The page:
Jamal Khashoggi mystery risks U.S.-Saudi relations
Congressional pressure is mounting for a full rethink of U.S. relations with Saudi Arabia as evidence grows that the kingdom, a longtime American ally, was responsible for the disappearance of, and increasingly likely the death of, a Washington Post journalist.
President Trump has said he is trying to gather facts and has warned of consequences, but Republicans and Democrats on Capitol Hill are far ahead of him. They are promising to force votes on economic sanctions and on denying military assistance to the Saudi war effort in nearby Yemen.
Some Democrats have even hinted that the Trump administration bungled the disappearance. A letter being circulated among congressional Democrats demands that the U.S. intelligence community reveal whether it knew of Saudi efforts to move against Jamal Khashoggi, a Saudi citizen and permanent U.S. resident.
The Saudi government warned Sunday that it will not stand for any retribution.
“The kingdom affirms its total rejection of any threats and attempts to undermine it, whether by threatening to impose economic sanctions, using political pressures or repeating false accusations,” the state-run Saudi Press Agency said in a statement.
The Saudi government has denied involvement in the disappearance of Mr. Khashoggi after he entered the Saudi Consulate in Istanbul.
Yet Saudi officials have not offered any evidence to back up their denials, and Turkish authorities reportedly have evidence that points to Mr. Khashoggi’s death in the consulate. They have released camera footage of Mr. Khashoggi entering the consulate and say there is no record of him leaving.
The Saudis’ silence, as much as the accusations themselves, are not sitting well with Congress.
Sen. Richard J. Durbin, Illinois Democrat, said he spoke over the weekend with Khalid bin Salman bin Abdulaziz Al Saud, the kingdom’s ambassador to the U.S., and was not pleased with the lack of an explanation for Mr. Khashoggi’s disappearance.
“I told Ambassador bin Salman that he should expect a very negative response from both sides of the aisle in Congress if Mr. Khashoggi was in fact kidnapped and murdered,” said Mr. Durbin, the second-ranking Democrat in the Senate.
“If that is the case, I do not believe the U.S. should continue to be party to supporting the Saudis in the bloodshed in Yemen a halt that is long overdue given the humanitarian disaster resulting from that conflict,” Mr. Durbin said.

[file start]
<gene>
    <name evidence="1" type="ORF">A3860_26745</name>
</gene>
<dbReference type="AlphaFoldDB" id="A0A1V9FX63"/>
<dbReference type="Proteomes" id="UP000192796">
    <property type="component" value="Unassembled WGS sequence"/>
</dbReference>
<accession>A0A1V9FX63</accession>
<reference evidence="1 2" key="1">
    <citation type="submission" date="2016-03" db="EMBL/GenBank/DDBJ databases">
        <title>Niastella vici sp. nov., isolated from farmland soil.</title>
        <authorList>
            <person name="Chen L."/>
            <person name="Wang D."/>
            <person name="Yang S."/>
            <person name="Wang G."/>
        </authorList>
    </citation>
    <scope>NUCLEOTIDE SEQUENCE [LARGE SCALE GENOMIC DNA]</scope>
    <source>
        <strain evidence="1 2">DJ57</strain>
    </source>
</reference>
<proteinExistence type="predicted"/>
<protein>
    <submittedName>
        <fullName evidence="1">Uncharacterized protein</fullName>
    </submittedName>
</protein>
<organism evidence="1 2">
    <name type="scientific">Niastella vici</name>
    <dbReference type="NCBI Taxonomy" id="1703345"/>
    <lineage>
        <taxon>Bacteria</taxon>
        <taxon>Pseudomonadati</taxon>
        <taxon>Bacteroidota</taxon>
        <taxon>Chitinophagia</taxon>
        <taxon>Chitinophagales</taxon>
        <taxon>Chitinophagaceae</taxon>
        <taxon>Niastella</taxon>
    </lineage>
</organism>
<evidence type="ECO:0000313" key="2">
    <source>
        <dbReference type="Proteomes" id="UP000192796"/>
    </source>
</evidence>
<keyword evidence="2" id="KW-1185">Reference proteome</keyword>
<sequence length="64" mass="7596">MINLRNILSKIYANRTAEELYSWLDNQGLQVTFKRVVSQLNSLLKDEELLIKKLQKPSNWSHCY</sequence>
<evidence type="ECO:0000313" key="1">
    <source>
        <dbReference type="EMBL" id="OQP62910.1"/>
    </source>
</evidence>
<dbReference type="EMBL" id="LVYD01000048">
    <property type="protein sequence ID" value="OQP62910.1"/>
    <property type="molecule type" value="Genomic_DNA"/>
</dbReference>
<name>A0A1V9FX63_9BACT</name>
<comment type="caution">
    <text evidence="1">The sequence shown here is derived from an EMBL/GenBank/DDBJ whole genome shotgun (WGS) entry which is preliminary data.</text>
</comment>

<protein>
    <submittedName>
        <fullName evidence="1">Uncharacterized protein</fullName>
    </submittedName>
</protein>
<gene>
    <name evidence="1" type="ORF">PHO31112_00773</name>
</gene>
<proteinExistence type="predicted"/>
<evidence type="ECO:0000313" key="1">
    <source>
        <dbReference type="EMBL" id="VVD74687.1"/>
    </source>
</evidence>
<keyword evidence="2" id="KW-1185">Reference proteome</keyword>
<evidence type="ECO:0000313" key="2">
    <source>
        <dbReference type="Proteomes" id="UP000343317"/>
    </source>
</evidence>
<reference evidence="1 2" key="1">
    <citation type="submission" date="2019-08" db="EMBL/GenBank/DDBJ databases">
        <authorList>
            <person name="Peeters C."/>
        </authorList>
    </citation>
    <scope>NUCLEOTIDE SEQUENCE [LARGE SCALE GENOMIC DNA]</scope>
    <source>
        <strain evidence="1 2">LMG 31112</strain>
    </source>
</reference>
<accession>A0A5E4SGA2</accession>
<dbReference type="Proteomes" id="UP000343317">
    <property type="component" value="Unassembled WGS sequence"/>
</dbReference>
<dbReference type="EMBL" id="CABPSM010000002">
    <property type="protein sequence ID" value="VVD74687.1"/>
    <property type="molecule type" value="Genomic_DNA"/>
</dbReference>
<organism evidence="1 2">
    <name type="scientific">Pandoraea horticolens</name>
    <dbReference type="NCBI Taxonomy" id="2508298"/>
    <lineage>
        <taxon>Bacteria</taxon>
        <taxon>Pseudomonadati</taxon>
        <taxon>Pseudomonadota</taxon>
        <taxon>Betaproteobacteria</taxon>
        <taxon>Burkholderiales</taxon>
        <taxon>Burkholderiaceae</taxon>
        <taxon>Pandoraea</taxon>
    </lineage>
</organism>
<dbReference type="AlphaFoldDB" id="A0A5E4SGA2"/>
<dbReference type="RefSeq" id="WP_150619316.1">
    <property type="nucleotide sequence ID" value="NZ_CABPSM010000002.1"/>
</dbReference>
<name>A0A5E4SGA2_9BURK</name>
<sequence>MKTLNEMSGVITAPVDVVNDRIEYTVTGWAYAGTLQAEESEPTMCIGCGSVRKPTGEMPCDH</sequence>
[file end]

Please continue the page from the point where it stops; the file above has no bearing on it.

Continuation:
Sen. Marco Rubio, Florida Democrat, said Treasury Secretary Steven T. Mnuchin should cancel an upcoming trip to a finance conference in Saudi Arabia.
“I don’t think he should go,” Mr. Rubio said on CNN’s “State of the Union.” “I don’t think any of our government officials should be going and pretending it’s business as usual until we know what’s happened here.”
Mr. Rubio said Congress would respond strongly no matter how the administration reacts.
Several Democrats worried that the U.S. government may even bear some blame.
Rep. Mark Pocan of Wisconsin and Rep. Ro Khanna of California are asking colleagues to sign a letter demanding that the U.S. intelligence community reveal whether it learned of the plans and whether it warned Mr. Khashoggi.
“Considering the profound ramifications of this potential crime, U.S. foreknowledge of Saudi plans to detain Mr. Khashoggi, and whether the U.S. intelligence community carried out its duty to warn, we intend to use the full force of congressional oversight and investigatory powers to obtain these answers should they not be forthcoming,” the lawmakers say in a draft of their letter to Director of National Intelligence Daniel Coats.
Mr. Khashoggi, who once was considered close to the Saudi royal family, became a critic of the government and Crown Prince Mohammed, the 33-year-old heir apparent who has shown little tolerance for criticism.
As a journalist, Mr. Khashoggi has written extensively about Saudi Arabia, including criticism of its war in Yemen, its recent diplomatic spat with Canada and its arrest of women’s rights activists after the lifting of a ban on women driving.
Those policies are all seen as initiatives of the crown prince, who has also presided over a roundup of activists and businessmen.
Mr. Trump has repeatedly criticized Saudi Arabia and King Salman over rising global oil prices. Benchmark Brent crude now trades above $80, and U.S. gasoline prices have risen ahead of midterm elections.
Mr. Trump suggested this month that Saudi Arabia’s king “might not be there for two weeks” without U.S. military support.
He said Friday that he will likely be calling King Salman to hear his version of events surrounding Mr. Khashoggi.
In its statement Sunday, the Saudi government suggested any retaliation would spark a global financial crisis.
“The kingdom also affirms that if it receives any action, it will respond with greater action, and that the kingdom’s economy has an influential and vital role in the global economy,” the government statement said.